Finally, we gave our users a chance to test applications and devices, which we thought could help them. This gave us the opportunity to gauge well in advance whether our assumptions were right or wrong.
What we learned: uncovering the basic principles of our ‘mini culture’
By analysing both similarities and differences between people’s behaviours and attitudes, we were able to uncover the basic principles of our ‘mini culture’.
Issues that seemed unrelated, such as, lack of effective video conferencing tools in remote Cabinet Office locations and no easy way of sharing documents between teams, became signs of broader organisational values and approaches.
We analysed everything we were learning about the people we were cohabiting with, and the world of the Cabinet Office became more clear.
People who work here want to participate
The Cabinet Office is a place full of history and public significance. As an example, a regular 'History Week' organised in its main building invites employees to learn about the history of the institution, take a peek into 'secret' corridors, see old documents and participate in lectures and workshops.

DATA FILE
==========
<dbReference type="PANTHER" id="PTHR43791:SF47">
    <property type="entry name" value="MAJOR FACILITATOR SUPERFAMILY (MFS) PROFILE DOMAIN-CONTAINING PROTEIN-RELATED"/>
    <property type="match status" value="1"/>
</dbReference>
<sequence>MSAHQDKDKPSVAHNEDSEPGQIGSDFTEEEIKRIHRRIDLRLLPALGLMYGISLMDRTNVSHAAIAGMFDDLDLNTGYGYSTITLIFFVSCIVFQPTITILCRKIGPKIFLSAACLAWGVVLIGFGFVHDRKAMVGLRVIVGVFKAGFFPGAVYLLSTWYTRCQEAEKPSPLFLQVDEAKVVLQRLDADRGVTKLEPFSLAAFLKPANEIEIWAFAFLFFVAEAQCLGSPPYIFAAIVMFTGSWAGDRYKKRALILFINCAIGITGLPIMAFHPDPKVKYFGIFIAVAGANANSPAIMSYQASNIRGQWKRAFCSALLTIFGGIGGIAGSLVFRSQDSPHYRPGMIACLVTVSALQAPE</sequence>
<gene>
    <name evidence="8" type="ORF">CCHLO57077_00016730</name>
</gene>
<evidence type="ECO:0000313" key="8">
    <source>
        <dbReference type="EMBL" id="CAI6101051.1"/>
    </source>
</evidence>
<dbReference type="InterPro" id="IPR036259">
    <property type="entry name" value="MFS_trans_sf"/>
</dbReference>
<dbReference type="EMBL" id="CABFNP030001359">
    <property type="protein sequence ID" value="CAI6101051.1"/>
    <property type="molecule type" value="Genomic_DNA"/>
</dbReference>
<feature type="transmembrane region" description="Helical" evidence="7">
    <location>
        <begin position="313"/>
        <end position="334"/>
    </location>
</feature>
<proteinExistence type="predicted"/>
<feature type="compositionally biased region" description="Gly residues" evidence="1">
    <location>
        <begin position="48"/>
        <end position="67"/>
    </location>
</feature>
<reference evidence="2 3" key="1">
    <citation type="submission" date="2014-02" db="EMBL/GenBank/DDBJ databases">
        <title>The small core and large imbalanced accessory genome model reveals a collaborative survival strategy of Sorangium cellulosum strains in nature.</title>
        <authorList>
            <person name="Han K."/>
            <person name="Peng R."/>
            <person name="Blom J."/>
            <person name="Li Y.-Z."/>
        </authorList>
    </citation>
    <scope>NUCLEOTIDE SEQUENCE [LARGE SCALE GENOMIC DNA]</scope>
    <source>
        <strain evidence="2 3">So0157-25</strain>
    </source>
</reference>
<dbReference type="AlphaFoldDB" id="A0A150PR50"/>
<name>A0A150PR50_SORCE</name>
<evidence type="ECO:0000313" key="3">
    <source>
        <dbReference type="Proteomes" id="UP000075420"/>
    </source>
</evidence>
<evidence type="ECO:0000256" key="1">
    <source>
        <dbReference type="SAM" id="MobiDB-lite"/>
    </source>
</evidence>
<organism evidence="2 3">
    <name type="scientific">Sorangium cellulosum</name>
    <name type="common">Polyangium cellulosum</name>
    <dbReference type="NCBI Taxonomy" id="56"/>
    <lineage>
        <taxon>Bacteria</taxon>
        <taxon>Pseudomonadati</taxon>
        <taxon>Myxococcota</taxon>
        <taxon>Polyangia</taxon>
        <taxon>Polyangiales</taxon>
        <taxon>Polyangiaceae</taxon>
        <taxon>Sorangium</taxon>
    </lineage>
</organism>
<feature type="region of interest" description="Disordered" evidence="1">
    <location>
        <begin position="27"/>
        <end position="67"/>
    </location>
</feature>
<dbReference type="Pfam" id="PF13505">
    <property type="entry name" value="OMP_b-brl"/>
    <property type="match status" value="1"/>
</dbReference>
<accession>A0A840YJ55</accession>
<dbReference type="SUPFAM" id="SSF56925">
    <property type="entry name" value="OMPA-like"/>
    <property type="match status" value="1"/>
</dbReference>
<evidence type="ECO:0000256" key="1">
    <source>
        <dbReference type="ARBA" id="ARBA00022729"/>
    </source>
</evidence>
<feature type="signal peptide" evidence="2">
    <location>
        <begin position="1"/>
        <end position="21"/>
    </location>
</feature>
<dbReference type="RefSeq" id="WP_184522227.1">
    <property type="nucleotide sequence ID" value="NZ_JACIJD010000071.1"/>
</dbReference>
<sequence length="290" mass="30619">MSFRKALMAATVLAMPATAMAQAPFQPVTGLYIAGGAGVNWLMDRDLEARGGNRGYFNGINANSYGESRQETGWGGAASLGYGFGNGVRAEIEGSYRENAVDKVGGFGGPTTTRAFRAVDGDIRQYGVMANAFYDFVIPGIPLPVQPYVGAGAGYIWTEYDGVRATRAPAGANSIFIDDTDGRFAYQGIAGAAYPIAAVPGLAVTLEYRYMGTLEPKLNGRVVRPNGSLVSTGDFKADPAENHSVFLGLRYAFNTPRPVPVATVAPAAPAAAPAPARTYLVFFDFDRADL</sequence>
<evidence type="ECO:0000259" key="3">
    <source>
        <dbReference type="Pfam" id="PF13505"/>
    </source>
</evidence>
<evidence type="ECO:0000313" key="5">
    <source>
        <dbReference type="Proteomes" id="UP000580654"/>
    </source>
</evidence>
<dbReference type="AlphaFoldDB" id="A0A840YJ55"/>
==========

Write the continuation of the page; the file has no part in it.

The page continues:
People who work here want to be in touch with a broader Cabinet Office strategy and are proud to be a part of it - they want to participate in learning and development courses and stay updated with departmental changes.
Promoting sharing of information inside and outside of teams can be facilitated by tools, which enhance the collaborative character of the departmental work.
The use of personal devices is prevalent